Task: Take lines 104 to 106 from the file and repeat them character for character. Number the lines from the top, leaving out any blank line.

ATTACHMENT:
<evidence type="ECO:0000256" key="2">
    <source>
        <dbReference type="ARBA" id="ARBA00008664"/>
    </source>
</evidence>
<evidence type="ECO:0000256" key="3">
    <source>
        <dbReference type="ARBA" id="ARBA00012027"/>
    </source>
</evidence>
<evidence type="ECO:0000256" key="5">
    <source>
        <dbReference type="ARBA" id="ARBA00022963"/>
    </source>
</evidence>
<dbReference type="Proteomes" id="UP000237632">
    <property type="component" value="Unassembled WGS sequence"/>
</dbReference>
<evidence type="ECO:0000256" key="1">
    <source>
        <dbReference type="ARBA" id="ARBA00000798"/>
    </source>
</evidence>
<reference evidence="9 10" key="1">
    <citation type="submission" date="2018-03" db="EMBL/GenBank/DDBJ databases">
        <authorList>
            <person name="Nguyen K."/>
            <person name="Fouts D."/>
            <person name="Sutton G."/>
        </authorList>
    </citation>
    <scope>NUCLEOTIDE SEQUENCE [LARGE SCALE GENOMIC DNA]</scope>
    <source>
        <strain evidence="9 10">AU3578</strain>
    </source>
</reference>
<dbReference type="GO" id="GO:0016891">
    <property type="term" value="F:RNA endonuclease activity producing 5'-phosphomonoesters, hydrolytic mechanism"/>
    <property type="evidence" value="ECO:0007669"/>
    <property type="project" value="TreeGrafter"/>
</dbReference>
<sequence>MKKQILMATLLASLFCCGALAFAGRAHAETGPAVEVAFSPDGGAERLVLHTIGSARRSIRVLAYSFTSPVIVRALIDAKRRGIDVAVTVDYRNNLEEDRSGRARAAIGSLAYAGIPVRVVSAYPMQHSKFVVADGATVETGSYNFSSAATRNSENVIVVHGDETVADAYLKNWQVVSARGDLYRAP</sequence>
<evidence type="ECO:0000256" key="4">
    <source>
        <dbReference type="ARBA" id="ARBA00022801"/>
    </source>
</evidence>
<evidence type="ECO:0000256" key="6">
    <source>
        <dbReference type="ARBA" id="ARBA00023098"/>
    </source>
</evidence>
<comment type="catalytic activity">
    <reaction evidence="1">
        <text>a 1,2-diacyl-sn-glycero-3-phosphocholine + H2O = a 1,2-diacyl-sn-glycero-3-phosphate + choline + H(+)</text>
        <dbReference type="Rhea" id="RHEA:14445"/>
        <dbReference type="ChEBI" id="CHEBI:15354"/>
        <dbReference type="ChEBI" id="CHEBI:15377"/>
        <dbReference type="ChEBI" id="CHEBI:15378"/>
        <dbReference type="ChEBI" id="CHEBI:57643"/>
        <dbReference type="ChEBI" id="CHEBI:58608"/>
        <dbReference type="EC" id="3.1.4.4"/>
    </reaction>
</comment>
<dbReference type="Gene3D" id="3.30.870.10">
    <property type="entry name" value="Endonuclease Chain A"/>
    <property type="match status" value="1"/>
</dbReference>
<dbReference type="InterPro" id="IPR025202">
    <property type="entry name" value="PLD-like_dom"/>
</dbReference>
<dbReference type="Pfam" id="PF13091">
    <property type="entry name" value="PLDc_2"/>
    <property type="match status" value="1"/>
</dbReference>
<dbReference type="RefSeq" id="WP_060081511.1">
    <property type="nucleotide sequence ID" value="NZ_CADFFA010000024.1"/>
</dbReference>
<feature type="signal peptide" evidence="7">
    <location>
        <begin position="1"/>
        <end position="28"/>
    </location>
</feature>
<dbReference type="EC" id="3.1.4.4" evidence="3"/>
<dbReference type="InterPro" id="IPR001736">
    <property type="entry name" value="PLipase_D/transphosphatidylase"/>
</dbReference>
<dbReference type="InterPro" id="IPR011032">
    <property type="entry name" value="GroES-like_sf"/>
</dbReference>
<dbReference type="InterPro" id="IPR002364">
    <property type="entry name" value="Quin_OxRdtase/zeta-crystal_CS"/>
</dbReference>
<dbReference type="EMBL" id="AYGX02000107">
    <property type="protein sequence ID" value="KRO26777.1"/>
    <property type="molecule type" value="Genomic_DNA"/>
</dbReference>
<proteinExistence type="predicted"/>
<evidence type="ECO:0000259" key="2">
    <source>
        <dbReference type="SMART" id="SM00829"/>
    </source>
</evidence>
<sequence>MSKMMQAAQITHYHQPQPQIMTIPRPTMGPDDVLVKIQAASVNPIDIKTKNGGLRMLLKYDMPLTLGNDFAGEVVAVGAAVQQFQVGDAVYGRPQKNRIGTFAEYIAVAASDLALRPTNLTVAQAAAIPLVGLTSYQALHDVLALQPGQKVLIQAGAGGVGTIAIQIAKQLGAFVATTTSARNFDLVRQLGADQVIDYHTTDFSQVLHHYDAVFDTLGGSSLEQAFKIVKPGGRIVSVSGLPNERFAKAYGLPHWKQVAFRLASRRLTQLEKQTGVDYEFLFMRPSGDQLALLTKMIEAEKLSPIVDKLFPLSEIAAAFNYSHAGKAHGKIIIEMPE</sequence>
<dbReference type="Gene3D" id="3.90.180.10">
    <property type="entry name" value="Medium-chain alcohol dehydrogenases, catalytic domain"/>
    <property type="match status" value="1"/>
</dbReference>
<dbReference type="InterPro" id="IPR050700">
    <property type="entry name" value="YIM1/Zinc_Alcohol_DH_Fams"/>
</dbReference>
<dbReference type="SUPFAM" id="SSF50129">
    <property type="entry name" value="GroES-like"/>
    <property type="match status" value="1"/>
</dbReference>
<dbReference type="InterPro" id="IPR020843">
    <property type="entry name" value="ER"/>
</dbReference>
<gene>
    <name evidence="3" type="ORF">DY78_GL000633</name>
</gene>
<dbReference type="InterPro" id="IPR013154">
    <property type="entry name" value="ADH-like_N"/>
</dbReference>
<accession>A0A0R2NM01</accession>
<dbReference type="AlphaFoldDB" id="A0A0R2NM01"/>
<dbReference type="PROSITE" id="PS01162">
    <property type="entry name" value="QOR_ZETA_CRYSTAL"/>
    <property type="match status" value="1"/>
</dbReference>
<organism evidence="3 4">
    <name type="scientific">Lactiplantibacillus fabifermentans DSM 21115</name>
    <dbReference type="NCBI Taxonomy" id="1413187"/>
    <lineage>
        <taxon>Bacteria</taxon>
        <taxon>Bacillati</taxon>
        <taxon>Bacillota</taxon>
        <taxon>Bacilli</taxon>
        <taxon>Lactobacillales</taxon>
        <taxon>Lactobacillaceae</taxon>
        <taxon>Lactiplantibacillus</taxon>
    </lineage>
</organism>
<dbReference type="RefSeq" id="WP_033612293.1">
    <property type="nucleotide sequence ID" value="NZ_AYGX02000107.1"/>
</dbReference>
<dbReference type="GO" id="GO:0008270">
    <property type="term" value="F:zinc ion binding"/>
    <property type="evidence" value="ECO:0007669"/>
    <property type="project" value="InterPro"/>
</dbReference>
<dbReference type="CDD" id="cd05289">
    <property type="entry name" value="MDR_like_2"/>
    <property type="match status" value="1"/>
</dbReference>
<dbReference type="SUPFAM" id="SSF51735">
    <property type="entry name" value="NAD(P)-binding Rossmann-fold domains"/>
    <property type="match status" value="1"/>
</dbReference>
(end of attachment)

</evidence>
<sequence>MSKMMQAAQITHYHQPQPQIMTIPRPTMGPDDVLVKIQAASVNPIDIKTKNGGLRMLLKYDMPLTLGNDFAGEVVAVGAAVQQFQVGDAVYGRPQKNRIGTFAEYIAVAASDLALRPTNLTVAQAAAIPLVGLTSYQALHDVLALQPGQKVLIQAGAGGVGTIAIQIAKQLGAFVATTTSARNFDLVRQLGADQVIDYHTTDFSQVLHHYDAVFDTLGGSSLEQAFKIVKPGGRIVSVSGLPNERFAKAYGLPHWKQVAFRLASRRLTQLEKQTGVDYEFLFMRPSGDQLALLTKMIEAEKLSPIVDKLFPLSEIAAAFNYSHAGKAHGKIIIEMPE</sequence>
<dbReference type="Gene3D" id="3.90.180.10">